Loss of Trent Jewett Exposes Big Problem for Washington Nationals

By Brian Skinnell
Evan Habeeb-USA TODAY Sports

The loss of third base coach Trent Jewett this past week is just another example of the problem that is going to keep the Washington Nationals from reaching a World Series and winning it all.

Looking back on baseball’s history, most teams that find success for many years have at a time have two key things in common: they have a good roster with plenty of talent spread across the diamond and they have a coaching staff that never breaks apart. When the St. Louis Cardinals ruled the land, they had Tony LaRussa and his staff for many years. Up north, the Detroit Tigers have found recent success because they had a good team and Jim Leyland kept his staff together.

As outlined by CSN Washington‘s Mark Zuckerman, Washington has seen a plethora of managers and coaches come through the franchise. On the field, they’ve been building a long-standing and winning baseball team. In the dugout, they’ve become a stepping-stone for coaches to grow and move on to bigger and better things.

Since the organization moved to Washington in 2005, they’ve had a whopping five bench coaches, five hitting coaches, six bullpen coaches and seven first base coaches. When they hire their new third base coach in the coming days, that person will be the seventh third base coach. Including Matt Williams, Washington has had six managers since moving to D.C.

This can become a huge problem for an organization looking to take the next step. Ever since the franchise moved the nation’s capitol, general manager Mike Rizzo has been putting together a team of winning baseball players. Well, he’s finally got the players, now he needs to bring in the coaches. The nice thing is that Williams is going to stick with as many current Nats coaches as he can. Losing Jewett isn’t good, but keeping Steve McCatty and Randy Knorr among others will help them achieve their goals.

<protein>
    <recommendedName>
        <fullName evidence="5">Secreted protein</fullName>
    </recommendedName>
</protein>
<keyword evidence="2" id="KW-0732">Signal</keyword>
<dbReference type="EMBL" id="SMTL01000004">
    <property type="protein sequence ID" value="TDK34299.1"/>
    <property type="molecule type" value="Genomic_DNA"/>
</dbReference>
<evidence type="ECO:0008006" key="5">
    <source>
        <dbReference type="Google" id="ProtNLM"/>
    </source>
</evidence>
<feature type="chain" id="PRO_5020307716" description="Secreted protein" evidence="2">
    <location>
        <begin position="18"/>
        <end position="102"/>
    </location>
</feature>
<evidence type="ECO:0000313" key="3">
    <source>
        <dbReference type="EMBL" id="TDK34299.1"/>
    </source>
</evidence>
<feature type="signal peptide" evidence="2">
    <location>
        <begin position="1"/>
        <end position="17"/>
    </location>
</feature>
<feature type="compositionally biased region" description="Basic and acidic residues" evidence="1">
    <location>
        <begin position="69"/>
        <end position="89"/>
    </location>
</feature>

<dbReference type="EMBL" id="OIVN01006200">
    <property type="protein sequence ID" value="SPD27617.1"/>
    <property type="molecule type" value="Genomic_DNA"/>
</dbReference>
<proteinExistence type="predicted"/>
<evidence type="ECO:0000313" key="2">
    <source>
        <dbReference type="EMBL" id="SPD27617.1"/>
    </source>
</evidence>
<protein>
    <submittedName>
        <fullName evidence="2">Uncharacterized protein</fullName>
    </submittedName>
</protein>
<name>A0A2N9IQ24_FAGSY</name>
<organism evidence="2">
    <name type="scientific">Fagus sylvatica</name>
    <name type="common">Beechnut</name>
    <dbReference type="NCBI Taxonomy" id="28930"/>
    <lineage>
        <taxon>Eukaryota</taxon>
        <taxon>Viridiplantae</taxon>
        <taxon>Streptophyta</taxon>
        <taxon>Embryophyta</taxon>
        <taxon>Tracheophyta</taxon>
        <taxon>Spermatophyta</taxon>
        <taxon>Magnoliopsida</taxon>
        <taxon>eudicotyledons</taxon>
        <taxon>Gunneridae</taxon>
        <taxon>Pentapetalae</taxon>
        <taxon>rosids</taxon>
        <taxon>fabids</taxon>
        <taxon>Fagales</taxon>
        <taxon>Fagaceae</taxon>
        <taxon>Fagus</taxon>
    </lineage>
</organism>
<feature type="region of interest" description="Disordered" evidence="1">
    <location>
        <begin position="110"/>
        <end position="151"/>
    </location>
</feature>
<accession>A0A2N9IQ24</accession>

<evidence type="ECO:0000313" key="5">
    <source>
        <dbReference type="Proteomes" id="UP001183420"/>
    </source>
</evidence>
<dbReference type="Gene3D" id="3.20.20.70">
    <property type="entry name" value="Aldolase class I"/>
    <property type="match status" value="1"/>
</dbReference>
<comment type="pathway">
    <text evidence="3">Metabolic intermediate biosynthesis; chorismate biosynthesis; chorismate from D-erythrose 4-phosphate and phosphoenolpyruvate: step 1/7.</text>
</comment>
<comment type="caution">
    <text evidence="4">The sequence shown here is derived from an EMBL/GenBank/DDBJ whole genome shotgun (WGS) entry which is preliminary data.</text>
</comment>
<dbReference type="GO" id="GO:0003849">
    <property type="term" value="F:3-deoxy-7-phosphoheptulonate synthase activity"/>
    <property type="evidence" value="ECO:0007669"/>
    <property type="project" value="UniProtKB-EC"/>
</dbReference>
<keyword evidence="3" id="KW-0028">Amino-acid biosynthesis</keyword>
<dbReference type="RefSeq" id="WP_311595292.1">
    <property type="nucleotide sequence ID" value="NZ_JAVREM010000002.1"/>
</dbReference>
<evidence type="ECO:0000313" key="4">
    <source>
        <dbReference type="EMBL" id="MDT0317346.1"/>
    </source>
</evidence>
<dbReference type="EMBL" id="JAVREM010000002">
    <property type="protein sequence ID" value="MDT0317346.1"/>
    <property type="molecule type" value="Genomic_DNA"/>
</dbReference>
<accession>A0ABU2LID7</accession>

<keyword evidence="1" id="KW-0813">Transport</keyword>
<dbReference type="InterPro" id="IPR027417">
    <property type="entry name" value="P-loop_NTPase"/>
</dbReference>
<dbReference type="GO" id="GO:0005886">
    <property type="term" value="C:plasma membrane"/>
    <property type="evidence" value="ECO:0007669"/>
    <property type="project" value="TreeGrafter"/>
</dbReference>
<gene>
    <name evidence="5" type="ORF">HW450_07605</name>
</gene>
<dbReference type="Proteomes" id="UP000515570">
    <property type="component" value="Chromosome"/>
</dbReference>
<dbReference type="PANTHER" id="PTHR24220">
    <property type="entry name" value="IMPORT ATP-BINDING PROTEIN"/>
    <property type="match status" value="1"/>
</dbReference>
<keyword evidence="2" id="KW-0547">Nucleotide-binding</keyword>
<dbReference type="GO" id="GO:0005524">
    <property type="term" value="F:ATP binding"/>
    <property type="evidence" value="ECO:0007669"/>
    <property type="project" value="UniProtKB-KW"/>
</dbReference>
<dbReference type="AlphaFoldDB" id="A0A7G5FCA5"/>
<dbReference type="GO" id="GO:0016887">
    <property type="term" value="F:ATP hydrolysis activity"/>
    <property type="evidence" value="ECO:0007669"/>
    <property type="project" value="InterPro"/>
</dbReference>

For the players, it can make life difficult. Just when you begin to get used to one person’s style of managing or coaching, that person either gets fired or accepts a position elsewhere and you’ve got to start fresh with a new face. That also increases the chances of bringing in someone they won’t like and that will be everybody miserable.

If there’s one thing that Washington needs to focus on, it’s continuity within the coaching staff. The players will still be here because Washington has deep enough pockets to make that happen. Focusing on keeping the coaching staff intact year in and year out could likely turnout to be the key to get them deep into the playoffs and possibly a World Series championship.

Brian Skinnell is a freelance sports writer for RantSports.com and contributor at Yahoo Sports. Follow him on Twitter, Like him on Facebook and add him to your network on Google.

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